Players come and go at Wrigley Field, and some of the lucky ones get the send-off they deserve.
Such was the case Tuesday for Willson Contreras at the last home game for Chicago Cubs catcher before the August 2 trade deadline.
While the Cubs haven’t said outright that their most popular player would be traded, everyone in the crowd of 30,978 seemed to understand that this would be the end of it.
Contreras received a long standing ovation before his first at-bat, pausing for a moment to wave his helmet, then singled to center on the first pitch. He got another O on his feet before his final at-bat in the seventh, and he raised his fist before striking out to end the inning.
After the Cubs beat the Pirates 4-2 for the sixth straight time, Contreras was the last player to leave the field and received bear hugs from teammates Kyle Hendricks, Jason Heyward and Ian Happ, while manager David Ross hugged him and picked him up. the ground like a barrel of beer.
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After one last look and a final wave from Cubs fans, Contreras was gone.
The display of love, he said, was “incredible” and something he would never forget.
“It makes me feel like if I have to walk away from this team, I’m going to walk away with my head held high,” he said. “I know I did everything I could to make this team better from day one when they called me up in 2016.”
Not every departing Cubs star gets the chance to say goodbye the way Contreras did on a beautiful afternoon at the corner of Clark and Addison streets.
Sure, Ernie Banks received a standing ovation before a crowd of 18,505 at Wrigley before his first at-bat, an infield hit, in what would be his last game on Sept. 26, 1971. But most walk away without the fanfare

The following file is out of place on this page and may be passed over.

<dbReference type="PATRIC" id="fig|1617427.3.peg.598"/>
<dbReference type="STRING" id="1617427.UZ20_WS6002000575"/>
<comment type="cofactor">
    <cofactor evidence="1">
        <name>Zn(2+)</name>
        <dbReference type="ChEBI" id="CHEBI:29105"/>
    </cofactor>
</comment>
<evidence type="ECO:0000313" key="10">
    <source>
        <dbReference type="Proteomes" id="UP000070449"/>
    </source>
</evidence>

Sammy Sosa left his team at the start of the final game of 2004 and was traded to the Baltimore Orioles during the offseason, never to return to the stadium he once owned. Due to the pandemic, Jon Lester’s last game in a Cubs uniform was in front of an empty stadium during the 2020 postseason. Anthony Rizzo and Kris Bryant weren’t in the lineup for their final game at Wrigley last July, and Rizzo took the day off, a decision he will likely regret.
But Contreras’ likely departure has been talked about for months, and at this point it would be a complete shock if he’s still a Cub after Aug. 2. He hasn’t received an extension offer, but he said Tuesday that if he gets it in the next week he would definitely “look at it.”
“The hope is there,” Contreras said of continuing to be a Cub. “But at the end of the day, they are going to make a move, they are going to do it. I don’t want to think too much (about the possibility of) staying here, because right now I’m 70/30.”
As he was talking about his future, someone’s baby started crying in the clubhouse, lightening the mood.
Contreras hasn’t ruled out returning next year if he is traded, though that, too, seems like a long shot. Either way, he handled the lame duck state well all season, though his emotions boiled over in the final 24 hours.
“I realized (Monday) that I was distracted in the game,” Ross said before Tuesday’s game. “There are definitely thoughts on his mind. It would be unnatural not to be there for him. I don’t think any of us really know what’s going to happen, what the future holds. … He is an emotional guy. He wears it on his sleeve.